Reviews

How to Survive Review – What lies beneath

Beneath the well-worn tropes in How to Survive’s zombie enemies is an ambitious, well-made action-RPG, held back by a few head scratching design decisions.

Sean Mesler
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Appearances can be deceiving. As a long time horror fan, the story of Eko Software’s How to Survive sounds right at home of a direct to video feature film off in the corner of a local video store – A survivor maroons on a sandy beach of an island archipelago and immediately discovers he is in the middle of a zombie apocalypse. Using a unique set of skills and with the help of other stranded people, the castaways must band together to survive and escape the horror of the islands.

Doesn’t sound like much, but give me some gory zombie action and some good gameplay, and I’m all in. And for the most part, that is what How to Survive is. What it lacks in originality, it more than makes up in ambition, presentation, and polish and amounts to a really good game with some questionable decisions along the way.

If Lost had zombies, and no smoke monster, time traveling, or character development

Our story begins…

From the outset, you’re given a choice of one or three characters. First there is Kenji, who has high precision, and moderate health, stamina and strength. Then there’s Abby, who has high stamina and precision but low health and strength. And finally there is Jack, who has high strength and health, but low stamina and precision. Once the choice is made, your chosen survivor wakes up on a sandy beach and immediately runs afoul of the island’s undead inhabitants. You find another survivor and thus begins your quest proper. One quest giver leads to another and then another until you have covered every inch of the 4 islands in the archipelago and ultimately make your escape.

Along the way, your chosen survivor will encounter an ensemble group of characters, each with their own mini-story and reason for being on the island. You won’t really get to know these characters much beyond their few lines of adequately delivered dialogue but the game does feature an interesting twist, that while I can’t say I didn’t see the “what” coming, the “why” makes it pretty interesting.

Inexplicably, all three player characters are voiceless so the dialogue literally plays like you’re hearing line reads from an actor in a recording booth. It’s never bad, but it’s also never very good. I suppose it’s unfair to lay this at the feet of the game, but this year alone has seen an astronomical amount of stellar voice acing in video games, so here it just kind of stands out as unintentionally funny and uninspired. The one standout, however, is Kovac, the Slavic local who has not only made a home for himself on one of the islands, but is also writing a book called “Kovac’s Rules” with all sorts of tips and advice on how to survive the islands and the zombie outbreak. It’s all animated and narrated with a dose of humor as delivered by Kovac’s voice actor, who goes uncredited.

Undead denizens of the world, unite

Anyone who is steeped in modern zombie game culture knows what to expect here – ranging from Soldiers, who are armored, and Tall zombies, that can’t be decapitated by melee weapons, to the bombers that explode upon death or in proximity to the player, and a Giant – the half decomposed behemoth that charges and throws other zombies at you. If that all sounds familiar to you, that’s because it is and very much so, but really the similarities end there because How to Survive features what could very well be a first – zombie ostriches.  There are also zombie crabs and bucks, but zombie ostriches are the most hilarious and surprising of the bunch. In certain areas on the islands, you will also contend with piranha that thankfully have indiscriminate taste and will chow down on any zombie fool enough to enter the water.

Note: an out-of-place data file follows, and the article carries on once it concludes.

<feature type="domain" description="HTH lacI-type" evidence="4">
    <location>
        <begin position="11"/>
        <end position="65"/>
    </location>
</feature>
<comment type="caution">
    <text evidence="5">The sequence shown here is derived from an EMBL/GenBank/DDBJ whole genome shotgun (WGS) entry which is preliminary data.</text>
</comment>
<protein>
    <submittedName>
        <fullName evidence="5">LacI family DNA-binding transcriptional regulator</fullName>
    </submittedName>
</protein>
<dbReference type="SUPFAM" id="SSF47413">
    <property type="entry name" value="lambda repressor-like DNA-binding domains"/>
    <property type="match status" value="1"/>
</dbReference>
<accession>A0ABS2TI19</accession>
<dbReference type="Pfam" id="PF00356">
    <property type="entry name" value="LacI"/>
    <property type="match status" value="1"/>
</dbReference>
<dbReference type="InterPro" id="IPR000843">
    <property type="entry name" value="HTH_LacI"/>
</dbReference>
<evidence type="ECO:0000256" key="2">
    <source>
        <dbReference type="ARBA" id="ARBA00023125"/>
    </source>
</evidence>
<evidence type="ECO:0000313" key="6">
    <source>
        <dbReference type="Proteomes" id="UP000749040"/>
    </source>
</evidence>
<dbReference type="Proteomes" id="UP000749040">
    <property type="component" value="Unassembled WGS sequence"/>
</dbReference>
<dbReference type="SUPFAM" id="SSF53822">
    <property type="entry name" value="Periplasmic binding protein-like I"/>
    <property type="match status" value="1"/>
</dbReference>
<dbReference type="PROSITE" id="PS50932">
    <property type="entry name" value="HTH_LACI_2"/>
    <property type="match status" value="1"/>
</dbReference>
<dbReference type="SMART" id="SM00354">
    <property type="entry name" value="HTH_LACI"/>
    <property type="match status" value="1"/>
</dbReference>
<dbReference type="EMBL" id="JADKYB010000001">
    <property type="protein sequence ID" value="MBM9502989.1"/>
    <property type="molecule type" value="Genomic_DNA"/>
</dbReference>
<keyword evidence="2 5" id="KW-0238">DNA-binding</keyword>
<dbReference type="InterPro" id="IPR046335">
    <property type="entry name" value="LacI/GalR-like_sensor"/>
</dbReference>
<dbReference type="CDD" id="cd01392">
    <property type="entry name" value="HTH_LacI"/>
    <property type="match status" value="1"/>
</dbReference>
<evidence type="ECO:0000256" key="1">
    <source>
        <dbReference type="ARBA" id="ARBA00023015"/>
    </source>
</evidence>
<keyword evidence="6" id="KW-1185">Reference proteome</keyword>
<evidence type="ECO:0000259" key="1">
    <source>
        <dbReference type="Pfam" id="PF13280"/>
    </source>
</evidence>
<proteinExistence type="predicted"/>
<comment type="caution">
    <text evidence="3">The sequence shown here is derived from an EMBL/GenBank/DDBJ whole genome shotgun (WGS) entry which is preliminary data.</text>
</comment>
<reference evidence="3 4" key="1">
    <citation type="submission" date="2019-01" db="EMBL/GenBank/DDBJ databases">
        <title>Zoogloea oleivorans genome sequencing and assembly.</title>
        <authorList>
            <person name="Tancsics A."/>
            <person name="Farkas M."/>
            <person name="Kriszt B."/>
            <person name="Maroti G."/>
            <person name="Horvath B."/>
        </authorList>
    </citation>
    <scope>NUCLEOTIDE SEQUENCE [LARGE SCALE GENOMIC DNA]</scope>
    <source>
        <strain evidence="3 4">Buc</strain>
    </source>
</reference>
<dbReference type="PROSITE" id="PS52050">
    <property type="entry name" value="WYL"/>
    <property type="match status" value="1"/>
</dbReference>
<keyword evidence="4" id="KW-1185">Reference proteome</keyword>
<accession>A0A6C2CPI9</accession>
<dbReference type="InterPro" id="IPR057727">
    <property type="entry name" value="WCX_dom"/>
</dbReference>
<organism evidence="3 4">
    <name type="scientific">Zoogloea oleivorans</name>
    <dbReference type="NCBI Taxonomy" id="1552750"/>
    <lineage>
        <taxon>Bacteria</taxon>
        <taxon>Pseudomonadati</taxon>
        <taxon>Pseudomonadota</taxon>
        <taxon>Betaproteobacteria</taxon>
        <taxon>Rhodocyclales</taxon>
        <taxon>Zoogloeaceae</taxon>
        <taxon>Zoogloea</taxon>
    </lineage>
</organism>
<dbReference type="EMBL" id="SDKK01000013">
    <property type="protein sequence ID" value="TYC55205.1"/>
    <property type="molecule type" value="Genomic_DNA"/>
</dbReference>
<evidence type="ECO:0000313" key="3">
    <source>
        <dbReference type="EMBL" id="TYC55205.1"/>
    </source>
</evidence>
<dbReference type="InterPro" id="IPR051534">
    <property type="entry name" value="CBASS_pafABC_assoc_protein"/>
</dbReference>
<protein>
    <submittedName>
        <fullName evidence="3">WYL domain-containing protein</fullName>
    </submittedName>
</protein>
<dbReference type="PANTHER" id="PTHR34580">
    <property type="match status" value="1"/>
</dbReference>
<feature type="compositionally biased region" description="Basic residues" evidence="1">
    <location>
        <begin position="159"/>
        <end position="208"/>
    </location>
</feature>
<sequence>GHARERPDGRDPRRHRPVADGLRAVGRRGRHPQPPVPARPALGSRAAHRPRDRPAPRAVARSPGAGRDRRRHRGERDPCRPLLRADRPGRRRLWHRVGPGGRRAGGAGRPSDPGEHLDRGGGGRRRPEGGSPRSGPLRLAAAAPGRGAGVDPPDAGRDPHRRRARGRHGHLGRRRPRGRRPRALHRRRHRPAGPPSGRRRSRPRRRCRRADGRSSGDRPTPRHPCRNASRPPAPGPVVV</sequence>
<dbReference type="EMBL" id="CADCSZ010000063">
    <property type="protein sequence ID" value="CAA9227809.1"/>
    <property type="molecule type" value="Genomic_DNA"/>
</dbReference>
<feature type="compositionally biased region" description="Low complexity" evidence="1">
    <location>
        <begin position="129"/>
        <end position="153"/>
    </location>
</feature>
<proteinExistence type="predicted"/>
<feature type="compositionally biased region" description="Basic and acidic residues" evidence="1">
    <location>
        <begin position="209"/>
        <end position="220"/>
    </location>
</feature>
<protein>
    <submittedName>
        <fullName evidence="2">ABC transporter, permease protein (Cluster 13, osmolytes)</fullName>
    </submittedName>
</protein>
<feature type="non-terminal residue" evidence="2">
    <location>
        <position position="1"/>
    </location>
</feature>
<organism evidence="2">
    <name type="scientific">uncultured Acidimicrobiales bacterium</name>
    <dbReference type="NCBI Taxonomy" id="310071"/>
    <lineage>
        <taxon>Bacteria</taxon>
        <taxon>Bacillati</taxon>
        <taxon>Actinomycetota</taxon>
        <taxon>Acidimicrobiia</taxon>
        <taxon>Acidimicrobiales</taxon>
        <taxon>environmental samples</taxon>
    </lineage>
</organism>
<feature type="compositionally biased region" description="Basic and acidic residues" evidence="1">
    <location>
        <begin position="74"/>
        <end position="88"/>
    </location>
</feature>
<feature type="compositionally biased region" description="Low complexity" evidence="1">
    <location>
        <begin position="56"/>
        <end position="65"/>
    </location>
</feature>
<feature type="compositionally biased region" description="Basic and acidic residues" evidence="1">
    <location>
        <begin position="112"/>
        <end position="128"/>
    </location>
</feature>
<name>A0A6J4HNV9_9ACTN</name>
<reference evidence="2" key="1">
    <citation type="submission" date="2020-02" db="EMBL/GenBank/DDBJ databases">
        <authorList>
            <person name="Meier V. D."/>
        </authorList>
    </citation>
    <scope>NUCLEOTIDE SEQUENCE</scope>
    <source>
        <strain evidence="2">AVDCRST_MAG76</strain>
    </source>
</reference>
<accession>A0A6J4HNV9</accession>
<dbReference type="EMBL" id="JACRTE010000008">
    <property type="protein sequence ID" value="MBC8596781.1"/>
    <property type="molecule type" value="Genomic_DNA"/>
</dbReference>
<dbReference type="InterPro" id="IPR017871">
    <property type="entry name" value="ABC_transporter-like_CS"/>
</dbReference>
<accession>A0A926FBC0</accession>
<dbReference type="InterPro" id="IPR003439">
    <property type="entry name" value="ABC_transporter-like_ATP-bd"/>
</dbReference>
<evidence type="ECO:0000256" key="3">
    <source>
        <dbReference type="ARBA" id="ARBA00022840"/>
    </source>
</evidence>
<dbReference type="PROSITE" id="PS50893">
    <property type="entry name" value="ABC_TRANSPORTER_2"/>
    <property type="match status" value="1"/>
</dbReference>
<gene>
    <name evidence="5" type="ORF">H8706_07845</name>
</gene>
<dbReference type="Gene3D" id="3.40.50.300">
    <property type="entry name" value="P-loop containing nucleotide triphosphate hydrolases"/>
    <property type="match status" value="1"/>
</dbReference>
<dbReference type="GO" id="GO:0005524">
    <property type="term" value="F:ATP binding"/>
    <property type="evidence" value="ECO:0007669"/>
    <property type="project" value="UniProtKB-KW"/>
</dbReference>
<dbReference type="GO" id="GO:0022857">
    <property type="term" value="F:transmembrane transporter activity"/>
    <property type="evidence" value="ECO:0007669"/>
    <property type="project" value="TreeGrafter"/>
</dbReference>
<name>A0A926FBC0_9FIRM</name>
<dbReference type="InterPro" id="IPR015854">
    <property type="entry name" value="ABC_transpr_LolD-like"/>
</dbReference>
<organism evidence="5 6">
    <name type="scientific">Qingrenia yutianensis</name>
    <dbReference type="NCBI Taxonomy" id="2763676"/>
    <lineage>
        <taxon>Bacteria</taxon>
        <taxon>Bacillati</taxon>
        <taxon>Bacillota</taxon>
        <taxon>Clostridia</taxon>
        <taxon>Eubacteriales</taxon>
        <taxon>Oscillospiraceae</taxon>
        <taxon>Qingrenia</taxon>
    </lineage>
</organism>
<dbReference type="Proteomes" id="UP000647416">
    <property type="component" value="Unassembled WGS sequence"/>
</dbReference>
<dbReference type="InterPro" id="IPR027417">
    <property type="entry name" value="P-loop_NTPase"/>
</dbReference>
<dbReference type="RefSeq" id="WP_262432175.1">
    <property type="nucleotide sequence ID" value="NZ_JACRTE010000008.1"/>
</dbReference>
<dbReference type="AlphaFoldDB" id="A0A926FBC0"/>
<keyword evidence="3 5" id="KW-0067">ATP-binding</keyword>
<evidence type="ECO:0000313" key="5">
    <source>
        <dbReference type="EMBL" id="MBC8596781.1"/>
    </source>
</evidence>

Protip: Use the boomerang on a feeding group of zombies to take most of them out at one time

Innovation is the sincerest form of flattery

While the enemy types offer up a relatively safe and derivative route in the creativity department, the game also culls some gameplay mechanics from other popular games, and surprisingly, does some of them better. For example, one of the complaints leveled at the most recent Tomb Raider is that the game introduces the concept that Lara will have to hunt for food to survive, only for the concept of hunger to never play into the story or the gameplay. Well, if you’re one of the people that complained about that, How to Survive has got you covered.

There are 4 meters for players to monitor in order to survive the islands and escape. The first is health, which works as standard health meters work – the less you get hit, the more health you have. The second is hunger – as the day wears on, the longer you go without food, the weaker you become and the less damage you do to enemies. The third is thirst, which depletes the fastest. Going thirsty will cause your aim to worsen and make it take longer to line up targets. And lastly, there is “tiredness” (why the developers didn’t go with “exhaustion” or “fatigue” is anybody’s guess) which drains the longer you go without sleep.

Simply drinking crafting health items, eating food, drinking water and sleeping, solve all of these. Sounds easy enough, right? Well it would be, except resources and safe zones are relatively in short supply. Also, some of resources at your disposal serve multiple, practical uses. For example, those rags you find can be mixed with a special herb to create medical bandages, but it can also be used for Molotov cocktails, which work incredibly well when dealing with hoards of zombies. That bottle you want to use for making Molotov cocktails – it can also be used to transport drinking water, which can only be found in wells scatted sporadically across the islands.

Killing indigenous – living – wildlife, drops edible and life giving meat, but first you have to cook it with a campsite fire. That same meat can be mixed with a Molotov when thrown attracts the undead to it before exploding in a glorious, zombie charring blaze. Meat can also be used in it’s uncooked form to distract large groups of zombies allowing you to make your escape if you are running low on health and ammo. Also, there is fishing in the game and even though I only used it once, it’s a nice touch that it’s included.